These are times that try men’s souls. Their cultural narrative is either lost or changed, transferred online or posted in pieces to a thousand different sites.

There is endless chatter — broadcasters, reporters, pontificators, but no definitive voice. Gone are the Frank Defords, Howard Cosells and Vin Scullys, and what remains is forgettable. Gone are those who not only told you the score but knew the game of life, that it wasn’t simply winners and losers. It was mythic, it was Shakespeare. It was Icarus flying too near the sun or the fall of Iago. Sports writers and broadcasters were true north.

Now anyone can talk into a microphone. Or postulate. Or fill airtime. It’s easier to do it through the internet, radio or television. Even Deford knew there’s a price to deliver newsprint, “Because when you take something heavy and put it on someone’s doorstep, it costs a lot of money.”

But the Defords of the day also wrote of sports with literary grace and went beyond the locker room to a spiritual level, raising reporting to something more than statistics and injury updates. “If I come on three days after the Super Bowl and say pretty much what everybody else has said, what’s the point,” said Deford. But where you used to get “This was the best it had ever been and ever would be, and it can’t ever get any better. This was such a time in the history of games” you now have instead, “Hopefully we can get some runs.”

Because there’s a bigger picture to sports than what’s played out on the field, and some used to know what it was. And as a female whose beat it is not, you could easily argue I don’t know the whole story.

But I know who did. And those guys are gone.

Patricia Gannon covers society for The Acadiana Advocate. She can be reached at

Victorian Dolls

Where Milan meets New Orleans, make no mistake. Couturier Raoul Blanco showed his Victorian Dolls collection chez lui at The Woodward in Nola's Warehouse District. The exclusive invitation-only event was held in the atrium and showcased couture creations of Gandini silk brocades from Italy, Solstiss lace, Denis & Fils French brocade and Valentino lame. Beautiful Kayla Walker wowed the audience with her silk ribbon coat, followed by Meghan Reed in a black and white jacket paired with a black lace skirt, and provocative Amy Vaughn all in white with a plunging décolleté. Models had that elegant strut, Blanco's dresses were something to behold and the designer was all about the treble this time, no bass. Guests enjoyed wine and caviar, courtesy of Food Art, plus valet services by Royal Valet and jewelry by Kathy Truxillo and Vanessa Winchester. Among the fashion stars in the firmament were the New Orleans Saints' own Gayle Benson in her Christian Dior shoes, Susan Gundlach, Dian Winingder, renowned social swan Margarita Bergen, artist Amber Bayham and Lafayette's Sal and Madeline Ghandour. What we loved: Sitting next to Sally Goodyear and her Hermés scarf; cocktail queen Genevieve Alleyne, who served fresh vodka strawberry lemonade from her front porch, and the drum with beurre blanc at Tableau after the show. There's nothing like New Orleans.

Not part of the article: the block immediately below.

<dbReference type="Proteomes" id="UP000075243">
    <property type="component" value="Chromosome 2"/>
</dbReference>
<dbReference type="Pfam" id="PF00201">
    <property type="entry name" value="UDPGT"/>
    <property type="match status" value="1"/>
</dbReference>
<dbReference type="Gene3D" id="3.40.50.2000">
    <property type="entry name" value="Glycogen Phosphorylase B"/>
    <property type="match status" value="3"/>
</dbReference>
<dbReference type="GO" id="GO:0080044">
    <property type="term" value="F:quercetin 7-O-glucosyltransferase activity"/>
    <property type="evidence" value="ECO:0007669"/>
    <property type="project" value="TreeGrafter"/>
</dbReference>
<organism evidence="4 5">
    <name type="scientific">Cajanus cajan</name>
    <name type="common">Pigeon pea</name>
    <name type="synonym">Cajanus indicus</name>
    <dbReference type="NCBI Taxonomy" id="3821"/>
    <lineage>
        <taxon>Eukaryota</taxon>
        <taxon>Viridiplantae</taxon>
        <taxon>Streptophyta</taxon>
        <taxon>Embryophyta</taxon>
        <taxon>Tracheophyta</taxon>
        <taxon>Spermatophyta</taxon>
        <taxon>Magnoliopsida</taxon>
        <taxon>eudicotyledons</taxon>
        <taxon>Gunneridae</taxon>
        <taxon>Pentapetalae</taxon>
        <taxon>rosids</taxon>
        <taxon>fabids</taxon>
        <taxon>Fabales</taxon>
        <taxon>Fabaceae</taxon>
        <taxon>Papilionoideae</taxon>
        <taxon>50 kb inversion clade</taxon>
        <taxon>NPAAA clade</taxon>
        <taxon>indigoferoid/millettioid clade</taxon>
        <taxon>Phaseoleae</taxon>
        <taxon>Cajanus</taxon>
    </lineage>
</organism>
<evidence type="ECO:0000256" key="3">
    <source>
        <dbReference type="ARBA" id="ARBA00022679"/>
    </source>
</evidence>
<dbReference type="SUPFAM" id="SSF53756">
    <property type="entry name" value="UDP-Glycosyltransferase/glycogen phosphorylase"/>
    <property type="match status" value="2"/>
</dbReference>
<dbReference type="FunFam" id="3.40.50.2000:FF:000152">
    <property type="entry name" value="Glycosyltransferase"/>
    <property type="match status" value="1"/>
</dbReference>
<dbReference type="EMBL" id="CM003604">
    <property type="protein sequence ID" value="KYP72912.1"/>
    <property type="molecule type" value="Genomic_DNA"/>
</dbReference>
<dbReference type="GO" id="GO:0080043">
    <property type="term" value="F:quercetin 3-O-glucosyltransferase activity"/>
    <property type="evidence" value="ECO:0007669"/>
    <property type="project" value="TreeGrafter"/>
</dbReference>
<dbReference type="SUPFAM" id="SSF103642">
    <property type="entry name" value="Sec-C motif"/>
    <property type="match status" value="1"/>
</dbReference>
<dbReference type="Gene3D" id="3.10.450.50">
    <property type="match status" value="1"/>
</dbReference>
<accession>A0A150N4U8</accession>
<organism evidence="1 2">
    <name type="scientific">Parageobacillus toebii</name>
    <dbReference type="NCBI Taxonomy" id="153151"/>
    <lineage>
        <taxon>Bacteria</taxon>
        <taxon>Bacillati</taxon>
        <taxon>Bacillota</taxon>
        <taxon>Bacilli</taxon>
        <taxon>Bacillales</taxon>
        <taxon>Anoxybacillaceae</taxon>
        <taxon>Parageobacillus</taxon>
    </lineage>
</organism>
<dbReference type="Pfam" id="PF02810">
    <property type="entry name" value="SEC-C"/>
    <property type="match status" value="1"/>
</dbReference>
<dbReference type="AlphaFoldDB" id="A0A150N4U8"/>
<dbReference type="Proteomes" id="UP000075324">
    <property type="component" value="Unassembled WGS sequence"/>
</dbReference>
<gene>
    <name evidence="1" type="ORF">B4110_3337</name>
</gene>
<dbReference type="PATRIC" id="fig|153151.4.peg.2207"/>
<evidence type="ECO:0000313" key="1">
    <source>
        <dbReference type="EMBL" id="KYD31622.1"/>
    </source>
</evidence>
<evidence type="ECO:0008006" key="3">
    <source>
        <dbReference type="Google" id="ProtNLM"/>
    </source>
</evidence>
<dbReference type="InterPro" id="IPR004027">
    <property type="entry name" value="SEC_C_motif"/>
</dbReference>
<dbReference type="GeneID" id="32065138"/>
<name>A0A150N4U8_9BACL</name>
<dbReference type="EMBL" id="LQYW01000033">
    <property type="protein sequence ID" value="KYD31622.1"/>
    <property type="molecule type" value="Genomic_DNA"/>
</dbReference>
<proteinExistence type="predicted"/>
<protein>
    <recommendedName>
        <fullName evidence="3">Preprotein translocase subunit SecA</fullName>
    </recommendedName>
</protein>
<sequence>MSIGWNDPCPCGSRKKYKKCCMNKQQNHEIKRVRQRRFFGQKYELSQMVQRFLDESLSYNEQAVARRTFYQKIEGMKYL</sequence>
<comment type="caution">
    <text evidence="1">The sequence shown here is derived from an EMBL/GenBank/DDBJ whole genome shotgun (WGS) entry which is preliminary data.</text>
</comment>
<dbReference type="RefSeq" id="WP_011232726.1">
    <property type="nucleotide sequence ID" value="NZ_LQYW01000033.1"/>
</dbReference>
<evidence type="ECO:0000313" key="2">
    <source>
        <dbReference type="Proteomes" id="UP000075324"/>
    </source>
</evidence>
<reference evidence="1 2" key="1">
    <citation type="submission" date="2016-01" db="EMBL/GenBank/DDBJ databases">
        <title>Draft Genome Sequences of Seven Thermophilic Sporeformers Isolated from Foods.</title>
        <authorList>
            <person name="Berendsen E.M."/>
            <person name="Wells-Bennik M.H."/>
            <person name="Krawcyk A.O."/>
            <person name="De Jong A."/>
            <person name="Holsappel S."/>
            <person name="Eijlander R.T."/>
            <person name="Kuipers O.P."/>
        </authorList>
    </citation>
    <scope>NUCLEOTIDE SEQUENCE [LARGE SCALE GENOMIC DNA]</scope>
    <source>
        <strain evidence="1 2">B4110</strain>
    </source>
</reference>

Rio Brunch

The Krewe of Carnivale en Rio honored their royalty with a posh brunch in the City Club Grill Bar. Their Majesties Vernon Moret and Kim Trahan held court and posed for pictures, while others enjoyed cocktails and a beautiful autumn Sunday. Donning hats and looking festive were James and Tracy Richard, royal fiancee Jeannie Simon, Rachael Sudul, who never fails to steer us when it comes to Rio. Rio’s theme this year is “Rio Goes to Wonderland,” and, despite being asked to change their parade date, they will roll when they please.

I’m Every Woman

The Vermilion Room at River Oaks hosted the Lafayette Chapter of Zonta International for their 35th Woman of Achievement Award. The 2017 honorees are Realtors Nancy Van Eaton Prince and Gail Romero, founding partners of Van Eaton & Romero. “The selection is based upon women in our community who elevate women,” said Maggie Warren. "Nancy and Gail broke the glass ceiling.” Among the many congratulatory guests enjoying chef Brian Blanchard’s shrimp with tasso plus some pork roast were proud gentlemen Jim Prince, Bob Romero and Michael Savoy, UL-Lafayette English professor Mary Ann Wilson and Vivian Tullos.